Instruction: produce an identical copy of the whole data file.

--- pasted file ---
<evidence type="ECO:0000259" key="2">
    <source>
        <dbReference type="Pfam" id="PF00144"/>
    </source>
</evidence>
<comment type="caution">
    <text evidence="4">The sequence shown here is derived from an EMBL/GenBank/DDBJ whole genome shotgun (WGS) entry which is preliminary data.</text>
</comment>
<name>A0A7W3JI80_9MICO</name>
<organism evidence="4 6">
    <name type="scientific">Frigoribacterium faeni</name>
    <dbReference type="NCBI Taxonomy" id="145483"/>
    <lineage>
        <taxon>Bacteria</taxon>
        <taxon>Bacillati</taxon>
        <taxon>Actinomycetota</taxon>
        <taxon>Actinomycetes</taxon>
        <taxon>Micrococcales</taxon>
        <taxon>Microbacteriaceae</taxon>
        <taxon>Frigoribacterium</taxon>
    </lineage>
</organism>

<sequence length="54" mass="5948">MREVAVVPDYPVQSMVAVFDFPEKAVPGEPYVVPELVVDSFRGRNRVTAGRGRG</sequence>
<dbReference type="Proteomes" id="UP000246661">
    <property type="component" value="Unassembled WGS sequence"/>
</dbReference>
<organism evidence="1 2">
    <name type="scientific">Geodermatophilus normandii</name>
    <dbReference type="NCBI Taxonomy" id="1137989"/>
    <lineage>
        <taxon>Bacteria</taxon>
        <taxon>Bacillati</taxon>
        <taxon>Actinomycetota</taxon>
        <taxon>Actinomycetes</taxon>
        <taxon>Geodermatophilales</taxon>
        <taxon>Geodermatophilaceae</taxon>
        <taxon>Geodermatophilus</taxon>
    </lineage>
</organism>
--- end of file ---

<evidence type="ECO:0000259" key="2">
    <source>
        <dbReference type="Pfam" id="PF00144"/>
    </source>
</evidence>
<comment type="caution">
    <text evidence="4">The sequence shown here is derived from an EMBL/GenBank/DDBJ whole genome shotgun (WGS) entry which is preliminary data.</text>
</comment>
<name>A0A7W3JI80_9MICO</name>
<organism evidence="4 6">
    <name type="scientific">Frigoribacterium faeni</name>
    <dbReference type="NCBI Taxonomy" id="145483"/>
    <lineage>
        <taxon>Bacteria</taxon>
        <taxon>Bacillati</taxon>
        <taxon>Actinomycetota</taxon>
        <taxon>Actinomycetes</taxon>
        <taxon>Micrococcales</taxon>
        <taxon>Microbacteriaceae</taxon>
        <taxon>Frigoribacterium</taxon>
    </lineage>
</organism>

<sequence length="54" mass="5948">MREVAVVPDYPVQSMVAVFDFPEKAVPGEPYVVPELVVDSFRGRNRVTAGRGRG</sequence>
<dbReference type="Proteomes" id="UP000246661">
    <property type="component" value="Unassembled WGS sequence"/>
</dbReference>
<organism evidence="1 2">
    <name type="scientific">Geodermatophilus normandii</name>
    <dbReference type="NCBI Taxonomy" id="1137989"/>
    <lineage>
        <taxon>Bacteria</taxon>
        <taxon>Bacillati</taxon>
        <taxon>Actinomycetota</taxon>
        <taxon>Actinomycetes</taxon>
        <taxon>Geodermatophilales</taxon>
        <taxon>Geodermatophilaceae</taxon>
        <taxon>Geodermatophilus</taxon>
    </lineage>
</organism>